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Home » Film

Slipping into Ecstasy with Irvine Welsh at NXNE

Submitted by on June 27, 2012 – 12:36 pmNo Comment

The dark romantic comedy of Irvine Welsh’s novel “Ecstasy” was transformed from prose to picture this year at the NXNE in Toronto, and with the highs of “Trainspotting” in 1995 it’s hard to imagine what could develop from Canadian director and producer Rob Heydon.

It took a similar turn in the sense that the main character narrated the film with a soliloquy, and also in terms of the characters themselves. 

“This is a twisted tale that explores the euphoric highs and the devastating lows that come with a chemical romance,” explained Welsh.

“It’s an in depth look at life through the eyes of a smuggler and an addict.”

The characters both glorify and vilify drug use and the party life style.  There are few people who can encapsulate what it is to be a “club kid”, and yet for some reason Irvine pounds out novel after novel of expertise on the subject.

There’s this unusual unity that lives within these characters, almost a similar ground on which they all tread, and a sort of commonality that progresses through each new novel.

“Everyone knows what it’s like to hide from something they don’t want to face, for my characters; narcotics give them the answers and the abilities to disguise themselves.”

Harsh realities come to light for all the hopefuls wanting to remain in their fake, imaginary world where girls are hot, the music is loud and the love drug brings in the money and high life. “I’m real when I’m high” proclaims Lloyd the main character when faced with the adversity of being bored and stressed out, “death doesn’t kill you, boredom and indifference kill you.”

The story explains all too well the way youth gets lost in being youthful and drugs become an escape from the pain and unhappy facts of our lives. Just as it’s said so eloquently by one – “Conflict creates consciousness”.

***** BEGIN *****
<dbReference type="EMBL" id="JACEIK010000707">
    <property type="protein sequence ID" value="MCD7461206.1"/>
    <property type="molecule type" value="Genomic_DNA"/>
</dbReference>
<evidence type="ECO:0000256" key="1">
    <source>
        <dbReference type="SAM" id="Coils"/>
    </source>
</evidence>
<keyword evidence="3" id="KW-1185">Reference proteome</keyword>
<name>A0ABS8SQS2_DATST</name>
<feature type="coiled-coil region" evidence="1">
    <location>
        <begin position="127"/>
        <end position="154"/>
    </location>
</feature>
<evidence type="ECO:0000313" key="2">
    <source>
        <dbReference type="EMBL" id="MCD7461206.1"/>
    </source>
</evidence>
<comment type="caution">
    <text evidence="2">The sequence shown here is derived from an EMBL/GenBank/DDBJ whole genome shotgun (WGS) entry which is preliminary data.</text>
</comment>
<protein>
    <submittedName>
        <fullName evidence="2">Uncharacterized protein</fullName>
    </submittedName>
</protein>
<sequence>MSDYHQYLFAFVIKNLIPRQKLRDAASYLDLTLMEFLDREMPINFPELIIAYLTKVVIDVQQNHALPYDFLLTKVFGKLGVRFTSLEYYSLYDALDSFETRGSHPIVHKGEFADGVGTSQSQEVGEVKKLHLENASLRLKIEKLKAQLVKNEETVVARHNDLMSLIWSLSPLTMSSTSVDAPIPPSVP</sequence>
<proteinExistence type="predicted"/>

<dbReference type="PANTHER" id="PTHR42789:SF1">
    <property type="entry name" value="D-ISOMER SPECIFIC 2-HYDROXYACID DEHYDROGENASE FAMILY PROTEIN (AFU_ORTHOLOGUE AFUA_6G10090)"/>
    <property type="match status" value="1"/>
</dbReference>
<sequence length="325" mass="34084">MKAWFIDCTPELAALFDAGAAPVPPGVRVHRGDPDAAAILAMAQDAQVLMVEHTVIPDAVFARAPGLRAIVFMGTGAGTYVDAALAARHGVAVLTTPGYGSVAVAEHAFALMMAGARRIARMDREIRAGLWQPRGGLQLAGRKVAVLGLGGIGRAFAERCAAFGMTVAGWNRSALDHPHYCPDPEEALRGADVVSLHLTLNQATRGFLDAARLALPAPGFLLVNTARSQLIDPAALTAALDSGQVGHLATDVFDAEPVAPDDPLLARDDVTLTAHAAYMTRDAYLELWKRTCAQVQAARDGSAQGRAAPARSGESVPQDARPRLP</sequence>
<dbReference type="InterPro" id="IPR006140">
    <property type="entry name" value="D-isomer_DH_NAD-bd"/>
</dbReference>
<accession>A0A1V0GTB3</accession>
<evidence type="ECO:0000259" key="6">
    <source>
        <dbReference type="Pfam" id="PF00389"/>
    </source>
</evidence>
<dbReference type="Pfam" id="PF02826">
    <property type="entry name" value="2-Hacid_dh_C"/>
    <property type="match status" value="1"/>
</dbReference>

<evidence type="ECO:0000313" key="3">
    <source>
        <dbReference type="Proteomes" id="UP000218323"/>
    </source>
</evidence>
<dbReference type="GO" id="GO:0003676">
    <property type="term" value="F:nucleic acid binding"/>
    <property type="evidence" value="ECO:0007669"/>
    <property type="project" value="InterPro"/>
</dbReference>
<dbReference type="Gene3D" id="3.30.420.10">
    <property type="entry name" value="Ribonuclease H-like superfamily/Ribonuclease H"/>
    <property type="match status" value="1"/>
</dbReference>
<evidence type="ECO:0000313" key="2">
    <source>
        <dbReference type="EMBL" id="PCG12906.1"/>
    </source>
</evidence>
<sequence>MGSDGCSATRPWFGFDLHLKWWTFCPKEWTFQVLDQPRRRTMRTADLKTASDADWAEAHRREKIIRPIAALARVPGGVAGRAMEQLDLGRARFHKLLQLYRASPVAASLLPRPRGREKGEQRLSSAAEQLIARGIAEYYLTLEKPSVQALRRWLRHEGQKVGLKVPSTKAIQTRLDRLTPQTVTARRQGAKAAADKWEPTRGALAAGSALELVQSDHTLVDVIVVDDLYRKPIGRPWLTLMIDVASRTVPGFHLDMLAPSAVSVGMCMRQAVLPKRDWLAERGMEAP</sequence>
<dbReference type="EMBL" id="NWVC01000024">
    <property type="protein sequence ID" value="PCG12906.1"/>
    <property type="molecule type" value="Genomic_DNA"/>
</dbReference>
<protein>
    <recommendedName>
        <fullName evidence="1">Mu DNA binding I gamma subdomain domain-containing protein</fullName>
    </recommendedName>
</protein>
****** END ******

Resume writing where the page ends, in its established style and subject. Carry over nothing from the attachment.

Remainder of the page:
It isn’t until Lloyd meets and lets in real love that he’s forced to question whether or not he’s ever known what love really was. Whether he’s feeling it presently or whether he’s just taken too many pills, and as more and more cracks begin to form and break down his world around him, he’s faced with the decision to stay, be lost and run forever, or get out and see what happens when he stops spinning and the world starts.

Novel to screen is a very tricky transition for the best, and fathoming the difficulties of having someone else take your words and breathe life into them is a huge ordeal.

“There’s only so much you can do with a novel of your own, you can read it but you cannot criticize too much. It’s yours but it isn’t for you. There’s this real buzz when you get to see actors play out what you’ve created. When you get to see it all come to life from a different pair of eyes.” said Welsh.

“It was always meant to be a living, breathing thing. I once saw a rendition of it as a play, and I quite liked it. But to see it with the lights, to get the beats of music, the thumping and bustling of the club scene, the atmosphere as a whole, is what you imagine it as in your mind while you’re writing it. It’s a really a unique opportunity.”

If you love Trainspotting, check out this film. It has more beautiful landscapes of Amsterdam and Scotland. It also has a few local shots of Toronto and Kitchener. It has a 51 score track list with artists such as Lightfield, Tiesto, Automated Gardens and Coldplay, and is sure to make you either want to go out and party, or stay home with your loved one and make a connection.

If you’re more of a reader, keep your eyes peeled for Scagboys by Irvine Welsh. It’s the long awaited prequel to Trainspotting, where you get taken back to the 1980s when Renton, Begby, Spud, Sick Boy and Mikey were kids listening to british 80s pop music and country.

“It’s kind of where The Cure meets Brad Paisley” said Welsh.

It’s bound to be another downward spiral and upward battle.

Story by Madysun Ball

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